I heard a quote the other day that got me thinking. The quote, "Christians are active in the marketplace."

Since the first-century Christians have been active in the marketplace. They have been active wherever God has called them. The church was full of people who worked hard in a variety of professions, and some accumulated land and houses as a result of their efforts. They turned over their property to the church, but then continued to work together and to help the Christian community to thrive. They discovered the truth, then they start to think, 'What can I do next?'"

The members of the early church were always asking, "What can I do next?" A man named Joseph sold a field and gave the money to the apostles, and they gave him the name Barnabas, which means "son of encouragement." The apostles did signs and wonders among the people. Seven church members were selected to wait on tables and provide for the hungry.

As we work hard, share our resources and help the Christian community to thrive, we should also be asking the question, "What can I do next?" Like Barnabas, we can be sons (and daughters) of encouragement.

Sunday, August 21, 2016

The Sunday Word

Today's Gospel text begins with one of Luke's periodic signposts, set up to remind us that this episode is still a part of a large travel narrative in Luke. This crazy-quilt of stories, parables and incidents stands apart from the rest of Luke's tightly woven, thematically skeined text.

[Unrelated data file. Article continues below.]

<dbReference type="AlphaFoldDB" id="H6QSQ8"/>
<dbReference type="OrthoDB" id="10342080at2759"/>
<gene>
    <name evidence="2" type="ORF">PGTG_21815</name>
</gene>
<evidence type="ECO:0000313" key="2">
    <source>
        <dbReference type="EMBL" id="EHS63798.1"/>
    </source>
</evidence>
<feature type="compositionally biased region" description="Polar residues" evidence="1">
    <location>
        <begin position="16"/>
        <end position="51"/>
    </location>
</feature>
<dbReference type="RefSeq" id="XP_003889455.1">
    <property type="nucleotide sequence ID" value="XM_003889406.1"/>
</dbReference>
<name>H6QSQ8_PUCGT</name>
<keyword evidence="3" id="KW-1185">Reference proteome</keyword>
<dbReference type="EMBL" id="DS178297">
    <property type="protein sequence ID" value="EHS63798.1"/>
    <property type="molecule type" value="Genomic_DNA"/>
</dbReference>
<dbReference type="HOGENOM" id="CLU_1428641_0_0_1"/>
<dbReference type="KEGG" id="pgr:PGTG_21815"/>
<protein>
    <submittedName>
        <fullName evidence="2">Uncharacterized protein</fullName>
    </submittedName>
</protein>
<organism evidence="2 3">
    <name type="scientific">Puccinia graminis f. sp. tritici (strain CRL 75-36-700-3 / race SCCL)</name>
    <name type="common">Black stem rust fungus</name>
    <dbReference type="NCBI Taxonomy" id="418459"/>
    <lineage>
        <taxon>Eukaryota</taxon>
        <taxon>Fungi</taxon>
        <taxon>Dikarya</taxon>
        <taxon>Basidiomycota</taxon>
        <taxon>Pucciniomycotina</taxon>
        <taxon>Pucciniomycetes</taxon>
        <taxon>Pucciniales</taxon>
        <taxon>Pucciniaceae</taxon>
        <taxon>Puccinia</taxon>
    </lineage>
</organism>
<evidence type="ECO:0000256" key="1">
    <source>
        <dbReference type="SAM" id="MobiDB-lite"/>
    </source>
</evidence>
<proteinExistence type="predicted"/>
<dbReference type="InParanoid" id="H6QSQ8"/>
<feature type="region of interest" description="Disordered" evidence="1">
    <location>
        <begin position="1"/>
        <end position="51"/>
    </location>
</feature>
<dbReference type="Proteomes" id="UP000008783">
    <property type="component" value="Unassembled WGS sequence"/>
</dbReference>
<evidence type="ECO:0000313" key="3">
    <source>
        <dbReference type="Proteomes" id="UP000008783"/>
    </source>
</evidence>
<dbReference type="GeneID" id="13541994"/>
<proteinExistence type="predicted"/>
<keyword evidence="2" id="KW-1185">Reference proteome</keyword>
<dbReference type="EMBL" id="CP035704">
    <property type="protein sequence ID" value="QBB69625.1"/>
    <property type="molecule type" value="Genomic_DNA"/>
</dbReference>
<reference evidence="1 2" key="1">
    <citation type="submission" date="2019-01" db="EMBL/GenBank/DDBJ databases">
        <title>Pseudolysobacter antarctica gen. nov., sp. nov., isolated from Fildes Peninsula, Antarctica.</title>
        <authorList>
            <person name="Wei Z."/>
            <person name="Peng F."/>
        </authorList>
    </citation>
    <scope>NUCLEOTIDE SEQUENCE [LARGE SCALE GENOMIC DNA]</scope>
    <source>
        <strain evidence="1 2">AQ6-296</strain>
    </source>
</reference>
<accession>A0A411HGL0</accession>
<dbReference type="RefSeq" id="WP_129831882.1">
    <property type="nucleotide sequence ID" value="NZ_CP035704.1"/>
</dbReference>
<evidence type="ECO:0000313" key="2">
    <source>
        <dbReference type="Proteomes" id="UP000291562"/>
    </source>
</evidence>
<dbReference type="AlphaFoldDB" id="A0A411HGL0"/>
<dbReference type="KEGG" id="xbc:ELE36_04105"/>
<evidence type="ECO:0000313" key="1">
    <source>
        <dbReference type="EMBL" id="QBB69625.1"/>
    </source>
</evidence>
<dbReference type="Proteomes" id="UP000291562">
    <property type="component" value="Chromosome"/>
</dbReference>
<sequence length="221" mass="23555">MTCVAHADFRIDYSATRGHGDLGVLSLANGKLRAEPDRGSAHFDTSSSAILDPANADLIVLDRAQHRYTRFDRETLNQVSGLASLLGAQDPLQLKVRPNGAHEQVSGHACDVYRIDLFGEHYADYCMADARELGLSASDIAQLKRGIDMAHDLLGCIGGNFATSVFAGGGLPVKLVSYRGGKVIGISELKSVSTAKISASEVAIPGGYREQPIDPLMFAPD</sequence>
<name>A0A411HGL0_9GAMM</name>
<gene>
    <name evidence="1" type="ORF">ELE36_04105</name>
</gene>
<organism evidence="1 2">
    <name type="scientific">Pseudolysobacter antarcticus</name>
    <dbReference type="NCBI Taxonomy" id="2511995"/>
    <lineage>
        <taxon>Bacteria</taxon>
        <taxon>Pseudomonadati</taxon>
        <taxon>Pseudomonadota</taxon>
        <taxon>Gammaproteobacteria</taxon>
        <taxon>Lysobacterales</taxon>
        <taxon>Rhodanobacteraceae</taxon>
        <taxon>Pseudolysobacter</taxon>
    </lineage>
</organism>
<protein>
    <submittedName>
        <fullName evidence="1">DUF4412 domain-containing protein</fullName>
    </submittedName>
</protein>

Saint Luke stockpiles a series of texts that could easily stand independently.The opening scene today, then, serves as another Lukan reminder to us that this journey is still underway, with Jesus going "through one town and village after another, teaching as he made his way to Jerusalem." In fact, this pericope begins a sort of travelogue section. The general theme behind this Lukan section, explicitly stated in this today's text, is that "the last shall be first."

Saint Luke's verbal picture here is of a teaching Jesus, lecturing in the streets, surrounded by a milling crowd of believers, doubters, disciples and curious hangers-on. From this mixed crowd comes the question from "someone" about "who will be saved." We do not know whether this questioner was a devoted disciple or a troublemaker trying to get Jesus into a tight spot. However, Jesus' response makes it quite clear that the wrong question has been asked, and that he will only address the appropriate issue. Jesus ignores the "how many" question of a sensationalist who hopes to discover some horrifyingly juicy tidbit of information. Instead he chooses to address the question of "who" will be saved and why. Thus he shifts the focus to each individual's expression of faithfulness.

Saturday, August 20, 2016

Marianist Jubilarians

On behalf of our Province and the world-wide Society of Mary, we would like to thank and congratulate all of our Jubilarians this year for the generous and faith-filled lives of service they have offered to the Church and the Society over many years.

When these men entered the Society of Mary, they may never have imagined the various ways that the Lord would call on their talents, gifts, and generosity in the service of Mary. We are grateful to the Lord for calling these men into our Community, and we thank them for their generous and courageous response to His call.

May their example inspire us to offer ourselves more completely to the mission of the Society that in all things we may know, love and serve Mary and the Church.

Fr. Philip celebrates 50 years of Ordination
Fr. Ernest celebrates 60 years of  Marianist religious profession
Bro. Robert celebrates 50 years of Marianist religious profession